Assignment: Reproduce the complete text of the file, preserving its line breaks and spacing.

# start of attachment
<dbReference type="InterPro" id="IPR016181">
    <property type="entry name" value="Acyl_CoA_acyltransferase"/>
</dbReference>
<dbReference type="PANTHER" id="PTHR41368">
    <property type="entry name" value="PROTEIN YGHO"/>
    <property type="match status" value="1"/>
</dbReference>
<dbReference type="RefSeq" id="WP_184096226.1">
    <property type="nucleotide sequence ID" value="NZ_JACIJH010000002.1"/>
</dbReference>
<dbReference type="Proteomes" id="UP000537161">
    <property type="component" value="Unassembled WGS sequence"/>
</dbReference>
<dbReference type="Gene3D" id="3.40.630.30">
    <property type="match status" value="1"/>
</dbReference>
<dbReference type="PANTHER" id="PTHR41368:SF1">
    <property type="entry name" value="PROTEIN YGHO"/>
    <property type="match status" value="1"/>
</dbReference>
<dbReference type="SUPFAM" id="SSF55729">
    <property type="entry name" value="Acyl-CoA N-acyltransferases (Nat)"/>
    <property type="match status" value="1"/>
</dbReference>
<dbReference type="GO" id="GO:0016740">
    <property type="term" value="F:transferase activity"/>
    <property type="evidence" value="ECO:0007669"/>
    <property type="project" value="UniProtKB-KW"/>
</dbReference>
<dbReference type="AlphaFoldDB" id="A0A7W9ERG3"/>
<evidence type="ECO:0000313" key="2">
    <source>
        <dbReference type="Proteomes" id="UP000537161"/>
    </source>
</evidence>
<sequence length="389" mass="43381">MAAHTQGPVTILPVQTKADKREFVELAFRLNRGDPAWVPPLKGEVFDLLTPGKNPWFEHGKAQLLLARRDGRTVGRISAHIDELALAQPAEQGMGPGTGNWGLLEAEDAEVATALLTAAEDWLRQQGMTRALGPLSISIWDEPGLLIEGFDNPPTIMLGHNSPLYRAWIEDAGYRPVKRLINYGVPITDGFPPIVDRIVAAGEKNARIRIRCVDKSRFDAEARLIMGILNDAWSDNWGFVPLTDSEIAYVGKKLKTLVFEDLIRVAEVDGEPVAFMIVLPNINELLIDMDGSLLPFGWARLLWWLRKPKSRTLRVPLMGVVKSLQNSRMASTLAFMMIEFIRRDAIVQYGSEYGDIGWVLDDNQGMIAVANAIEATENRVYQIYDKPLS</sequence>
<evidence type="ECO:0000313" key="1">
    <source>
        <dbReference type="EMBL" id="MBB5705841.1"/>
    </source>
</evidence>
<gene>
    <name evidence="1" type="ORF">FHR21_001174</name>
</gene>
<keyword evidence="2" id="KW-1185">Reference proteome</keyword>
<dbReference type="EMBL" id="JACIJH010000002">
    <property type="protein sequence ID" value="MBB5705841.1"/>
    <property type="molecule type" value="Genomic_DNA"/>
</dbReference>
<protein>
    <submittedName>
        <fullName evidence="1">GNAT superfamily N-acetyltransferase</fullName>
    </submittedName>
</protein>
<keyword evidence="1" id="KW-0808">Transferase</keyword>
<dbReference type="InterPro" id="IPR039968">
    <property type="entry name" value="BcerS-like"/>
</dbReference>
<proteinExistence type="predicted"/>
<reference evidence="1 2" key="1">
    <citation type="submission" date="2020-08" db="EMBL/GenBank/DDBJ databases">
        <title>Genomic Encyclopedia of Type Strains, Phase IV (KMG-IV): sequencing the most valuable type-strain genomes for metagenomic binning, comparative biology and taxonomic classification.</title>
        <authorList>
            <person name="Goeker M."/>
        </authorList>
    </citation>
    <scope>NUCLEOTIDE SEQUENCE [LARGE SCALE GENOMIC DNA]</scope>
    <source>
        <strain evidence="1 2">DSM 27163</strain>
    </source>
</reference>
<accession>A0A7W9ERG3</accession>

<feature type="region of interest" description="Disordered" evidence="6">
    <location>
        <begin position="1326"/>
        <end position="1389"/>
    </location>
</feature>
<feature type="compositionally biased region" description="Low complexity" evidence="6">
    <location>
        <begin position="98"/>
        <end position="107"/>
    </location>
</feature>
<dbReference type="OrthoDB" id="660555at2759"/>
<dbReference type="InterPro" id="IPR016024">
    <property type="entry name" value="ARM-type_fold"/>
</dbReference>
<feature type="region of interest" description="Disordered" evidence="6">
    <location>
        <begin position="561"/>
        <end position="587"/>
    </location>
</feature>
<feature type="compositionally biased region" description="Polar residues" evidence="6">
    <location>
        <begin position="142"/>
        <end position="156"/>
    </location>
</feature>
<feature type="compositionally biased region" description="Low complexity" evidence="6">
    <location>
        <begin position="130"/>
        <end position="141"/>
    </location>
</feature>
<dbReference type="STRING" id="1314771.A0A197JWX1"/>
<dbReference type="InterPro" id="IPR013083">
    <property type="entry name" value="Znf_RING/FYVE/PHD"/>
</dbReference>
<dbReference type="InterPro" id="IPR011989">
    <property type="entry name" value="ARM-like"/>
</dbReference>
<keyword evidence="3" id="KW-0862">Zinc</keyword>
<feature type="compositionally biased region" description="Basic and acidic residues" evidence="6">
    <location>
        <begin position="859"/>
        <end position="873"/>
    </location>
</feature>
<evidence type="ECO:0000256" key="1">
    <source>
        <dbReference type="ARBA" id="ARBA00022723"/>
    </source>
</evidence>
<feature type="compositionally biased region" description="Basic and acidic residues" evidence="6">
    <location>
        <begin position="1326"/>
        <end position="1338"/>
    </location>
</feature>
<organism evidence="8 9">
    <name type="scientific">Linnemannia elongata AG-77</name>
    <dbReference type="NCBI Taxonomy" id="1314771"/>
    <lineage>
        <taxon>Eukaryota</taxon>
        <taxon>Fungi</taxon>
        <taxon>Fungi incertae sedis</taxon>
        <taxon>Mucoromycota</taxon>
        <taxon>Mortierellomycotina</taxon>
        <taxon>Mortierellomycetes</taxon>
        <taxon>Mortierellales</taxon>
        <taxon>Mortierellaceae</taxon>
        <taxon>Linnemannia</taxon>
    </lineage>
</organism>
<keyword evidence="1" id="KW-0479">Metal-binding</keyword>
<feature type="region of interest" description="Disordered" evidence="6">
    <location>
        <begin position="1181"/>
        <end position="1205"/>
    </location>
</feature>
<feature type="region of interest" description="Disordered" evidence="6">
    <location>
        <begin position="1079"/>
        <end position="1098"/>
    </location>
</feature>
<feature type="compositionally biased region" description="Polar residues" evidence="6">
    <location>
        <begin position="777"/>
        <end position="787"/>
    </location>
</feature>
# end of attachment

<dbReference type="InterPro" id="IPR016181">
    <property type="entry name" value="Acyl_CoA_acyltransferase"/>
</dbReference>
<dbReference type="PANTHER" id="PTHR41368">
    <property type="entry name" value="PROTEIN YGHO"/>
    <property type="match status" value="1"/>
</dbReference>
<dbReference type="RefSeq" id="WP_184096226.1">
    <property type="nucleotide sequence ID" value="NZ_JACIJH010000002.1"/>
</dbReference>
<dbReference type="Proteomes" id="UP000537161">
    <property type="component" value="Unassembled WGS sequence"/>
</dbReference>
<dbReference type="Gene3D" id="3.40.630.30">
    <property type="match status" value="1"/>
</dbReference>
<dbReference type="PANTHER" id="PTHR41368:SF1">
    <property type="entry name" value="PROTEIN YGHO"/>
    <property type="match status" value="1"/>
</dbReference>
<dbReference type="SUPFAM" id="SSF55729">
    <property type="entry name" value="Acyl-CoA N-acyltransferases (Nat)"/>
    <property type="match status" value="1"/>
</dbReference>
<dbReference type="GO" id="GO:0016740">
    <property type="term" value="F:transferase activity"/>
    <property type="evidence" value="ECO:0007669"/>
    <property type="project" value="UniProtKB-KW"/>
</dbReference>
<dbReference type="AlphaFoldDB" id="A0A7W9ERG3"/>
<evidence type="ECO:0000313" key="2">
    <source>
        <dbReference type="Proteomes" id="UP000537161"/>
    </source>
</evidence>
<sequence length="389" mass="43381">MAAHTQGPVTILPVQTKADKREFVELAFRLNRGDPAWVPPLKGEVFDLLTPGKNPWFEHGKAQLLLARRDGRTVGRISAHIDELALAQPAEQGMGPGTGNWGLLEAEDAEVATALLTAAEDWLRQQGMTRALGPLSISIWDEPGLLIEGFDNPPTIMLGHNSPLYRAWIEDAGYRPVKRLINYGVPITDGFPPIVDRIVAAGEKNARIRIRCVDKSRFDAEARLIMGILNDAWSDNWGFVPLTDSEIAYVGKKLKTLVFEDLIRVAEVDGEPVAFMIVLPNINELLIDMDGSLLPFGWARLLWWLRKPKSRTLRVPLMGVVKSLQNSRMASTLAFMMIEFIRRDAIVQYGSEYGDIGWVLDDNQGMIAVANAIEATENRVYQIYDKPLS</sequence>
<evidence type="ECO:0000313" key="1">
    <source>
        <dbReference type="EMBL" id="MBB5705841.1"/>
    </source>
</evidence>
<gene>
    <name evidence="1" type="ORF">FHR21_001174</name>
</gene>
<keyword evidence="2" id="KW-1185">Reference proteome</keyword>
<dbReference type="EMBL" id="JACIJH010000002">
    <property type="protein sequence ID" value="MBB5705841.1"/>
    <property type="molecule type" value="Genomic_DNA"/>
</dbReference>
<protein>
    <submittedName>
        <fullName evidence="1">GNAT superfamily N-acetyltransferase</fullName>
    </submittedName>
</protein>
<keyword evidence="1" id="KW-0808">Transferase</keyword>
<dbReference type="InterPro" id="IPR039968">
    <property type="entry name" value="BcerS-like"/>
</dbReference>
<proteinExistence type="predicted"/>
<reference evidence="1 2" key="1">
    <citation type="submission" date="2020-08" db="EMBL/GenBank/DDBJ databases">
        <title>Genomic Encyclopedia of Type Strains, Phase IV (KMG-IV): sequencing the most valuable type-strain genomes for metagenomic binning, comparative biology and taxonomic classification.</title>
        <authorList>
            <person name="Goeker M."/>
        </authorList>
    </citation>
    <scope>NUCLEOTIDE SEQUENCE [LARGE SCALE GENOMIC DNA]</scope>
    <source>
        <strain evidence="1 2">DSM 27163</strain>
    </source>
</reference>
<accession>A0A7W9ERG3</accession>

<feature type="region of interest" description="Disordered" evidence="6">
    <location>
        <begin position="1326"/>
        <end position="1389"/>
    </location>
</feature>
<feature type="compositionally biased region" description="Low complexity" evidence="6">
    <location>
        <begin position="98"/>
        <end position="107"/>
    </location>
</feature>
<dbReference type="OrthoDB" id="660555at2759"/>
<dbReference type="InterPro" id="IPR016024">
    <property type="entry name" value="ARM-type_fold"/>
</dbReference>
<feature type="region of interest" description="Disordered" evidence="6">
    <location>
        <begin position="561"/>
        <end position="587"/>
    </location>
</feature>
<feature type="compositionally biased region" description="Polar residues" evidence="6">
    <location>
        <begin position="142"/>
        <end position="156"/>
    </location>
</feature>
<feature type="compositionally biased region" description="Low complexity" evidence="6">
    <location>
        <begin position="130"/>
        <end position="141"/>
    </location>
</feature>
<dbReference type="STRING" id="1314771.A0A197JWX1"/>
<dbReference type="InterPro" id="IPR013083">
    <property type="entry name" value="Znf_RING/FYVE/PHD"/>
</dbReference>
<dbReference type="InterPro" id="IPR011989">
    <property type="entry name" value="ARM-like"/>
</dbReference>
<keyword evidence="3" id="KW-0862">Zinc</keyword>
<feature type="compositionally biased region" description="Basic and acidic residues" evidence="6">
    <location>
        <begin position="859"/>
        <end position="873"/>
    </location>
</feature>
<evidence type="ECO:0000256" key="1">
    <source>
        <dbReference type="ARBA" id="ARBA00022723"/>
    </source>
</evidence>
<feature type="compositionally biased region" description="Basic and acidic residues" evidence="6">
    <location>
        <begin position="1326"/>
        <end position="1338"/>
    </location>
</feature>
<organism evidence="8 9">
    <name type="scientific">Linnemannia elongata AG-77</name>
    <dbReference type="NCBI Taxonomy" id="1314771"/>
    <lineage>
        <taxon>Eukaryota</taxon>
        <taxon>Fungi</taxon>
        <taxon>Fungi incertae sedis</taxon>
        <taxon>Mucoromycota</taxon>
        <taxon>Mortierellomycotina</taxon>
        <taxon>Mortierellomycetes</taxon>
        <taxon>Mortierellales</taxon>
        <taxon>Mortierellaceae</taxon>
        <taxon>Linnemannia</taxon>
    </lineage>
</organism>
<keyword evidence="1" id="KW-0479">Metal-binding</keyword>
<feature type="region of interest" description="Disordered" evidence="6">
    <location>
        <begin position="1181"/>
        <end position="1205"/>
    </location>
</feature>
<feature type="region of interest" description="Disordered" evidence="6">
    <location>
        <begin position="1079"/>
        <end position="1098"/>
    </location>
</feature>
<feature type="compositionally biased region" description="Polar residues" evidence="6">
    <location>
        <begin position="777"/>
        <end position="787"/>
    </location>
</feature>